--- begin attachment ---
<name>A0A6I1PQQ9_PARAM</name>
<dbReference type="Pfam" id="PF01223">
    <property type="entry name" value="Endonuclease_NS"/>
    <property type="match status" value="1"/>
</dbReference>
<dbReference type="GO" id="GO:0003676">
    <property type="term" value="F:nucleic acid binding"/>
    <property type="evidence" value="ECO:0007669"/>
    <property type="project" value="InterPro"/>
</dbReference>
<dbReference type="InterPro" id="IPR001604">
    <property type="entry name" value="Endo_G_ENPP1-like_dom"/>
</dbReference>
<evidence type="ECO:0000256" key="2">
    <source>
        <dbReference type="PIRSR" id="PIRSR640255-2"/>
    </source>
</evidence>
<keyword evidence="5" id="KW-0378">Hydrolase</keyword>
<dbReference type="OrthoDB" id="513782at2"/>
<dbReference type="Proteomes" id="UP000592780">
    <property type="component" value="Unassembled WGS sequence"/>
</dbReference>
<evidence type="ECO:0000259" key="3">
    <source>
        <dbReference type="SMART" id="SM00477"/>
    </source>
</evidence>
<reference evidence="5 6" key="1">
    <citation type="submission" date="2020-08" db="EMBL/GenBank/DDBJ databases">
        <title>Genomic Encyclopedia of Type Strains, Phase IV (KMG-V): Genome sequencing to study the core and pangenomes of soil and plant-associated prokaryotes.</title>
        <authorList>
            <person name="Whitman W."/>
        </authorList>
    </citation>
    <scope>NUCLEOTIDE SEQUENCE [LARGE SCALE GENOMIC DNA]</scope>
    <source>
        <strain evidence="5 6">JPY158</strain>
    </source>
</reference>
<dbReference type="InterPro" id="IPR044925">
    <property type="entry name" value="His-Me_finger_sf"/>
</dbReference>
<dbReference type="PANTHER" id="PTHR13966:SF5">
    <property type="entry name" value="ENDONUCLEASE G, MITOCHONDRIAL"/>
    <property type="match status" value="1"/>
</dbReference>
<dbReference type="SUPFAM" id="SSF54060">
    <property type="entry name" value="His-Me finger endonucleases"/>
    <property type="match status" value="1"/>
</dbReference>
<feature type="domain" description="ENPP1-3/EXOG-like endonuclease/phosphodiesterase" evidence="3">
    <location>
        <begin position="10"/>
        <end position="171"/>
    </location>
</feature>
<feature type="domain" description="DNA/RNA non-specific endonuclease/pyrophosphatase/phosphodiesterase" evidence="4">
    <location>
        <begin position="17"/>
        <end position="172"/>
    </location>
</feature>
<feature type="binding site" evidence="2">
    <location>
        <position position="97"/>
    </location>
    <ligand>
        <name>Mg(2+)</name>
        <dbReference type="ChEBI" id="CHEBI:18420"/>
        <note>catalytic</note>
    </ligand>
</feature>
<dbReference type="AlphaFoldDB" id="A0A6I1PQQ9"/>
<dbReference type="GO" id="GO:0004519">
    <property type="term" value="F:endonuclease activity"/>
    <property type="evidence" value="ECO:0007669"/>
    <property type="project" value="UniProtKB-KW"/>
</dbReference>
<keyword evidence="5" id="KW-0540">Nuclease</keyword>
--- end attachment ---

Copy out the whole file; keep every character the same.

<name>A0A6I1PQQ9_PARAM</name>
<dbReference type="Pfam" id="PF01223">
    <property type="entry name" value="Endonuclease_NS"/>
    <property type="match status" value="1"/>
</dbReference>
<dbReference type="GO" id="GO:0003676">
    <property type="term" value="F:nucleic acid binding"/>
    <property type="evidence" value="ECO:0007669"/>
    <property type="project" value="InterPro"/>
</dbReference>
<dbReference type="InterPro" id="IPR001604">
    <property type="entry name" value="Endo_G_ENPP1-like_dom"/>
</dbReference>
<evidence type="ECO:0000256" key="2">
    <source>
        <dbReference type="PIRSR" id="PIRSR640255-2"/>
    </source>
</evidence>
<keyword evidence="5" id="KW-0378">Hydrolase</keyword>
<dbReference type="OrthoDB" id="513782at2"/>
<dbReference type="Proteomes" id="UP000592780">
    <property type="component" value="Unassembled WGS sequence"/>
</dbReference>
<evidence type="ECO:0000259" key="3">
    <source>
        <dbReference type="SMART" id="SM00477"/>
    </source>
</evidence>
<reference evidence="5 6" key="1">
    <citation type="submission" date="2020-08" db="EMBL/GenBank/DDBJ databases">
        <title>Genomic Encyclopedia of Type Strains, Phase IV (KMG-V): Genome sequencing to study the core and pangenomes of soil and plant-associated prokaryotes.</title>
        <authorList>
            <person name="Whitman W."/>
        </authorList>
    </citation>
    <scope>NUCLEOTIDE SEQUENCE [LARGE SCALE GENOMIC DNA]</scope>
    <source>
        <strain evidence="5 6">JPY158</strain>
    </source>
</reference>
<dbReference type="InterPro" id="IPR044925">
    <property type="entry name" value="His-Me_finger_sf"/>
</dbReference>
<dbReference type="PANTHER" id="PTHR13966:SF5">
    <property type="entry name" value="ENDONUCLEASE G, MITOCHONDRIAL"/>
    <property type="match status" value="1"/>
</dbReference>
<dbReference type="SUPFAM" id="SSF54060">
    <property type="entry name" value="His-Me finger endonucleases"/>
    <property type="match status" value="1"/>
</dbReference>
<feature type="domain" description="ENPP1-3/EXOG-like endonuclease/phosphodiesterase" evidence="3">
    <location>
        <begin position="10"/>
        <end position="171"/>
    </location>
</feature>
<feature type="domain" description="DNA/RNA non-specific endonuclease/pyrophosphatase/phosphodiesterase" evidence="4">
    <location>
        <begin position="17"/>
        <end position="172"/>
    </location>
</feature>
<feature type="binding site" evidence="2">
    <location>
        <position position="97"/>
    </location>
    <ligand>
        <name>Mg(2+)</name>
        <dbReference type="ChEBI" id="CHEBI:18420"/>
        <note>catalytic</note>
    </ligand>
</feature>
<dbReference type="AlphaFoldDB" id="A0A6I1PQQ9"/>
<dbReference type="GO" id="GO:0004519">
    <property type="term" value="F:endonuclease activity"/>
    <property type="evidence" value="ECO:0007669"/>
    <property type="project" value="UniProtKB-KW"/>
</dbReference>
<keyword evidence="5" id="KW-0540">Nuclease</keyword>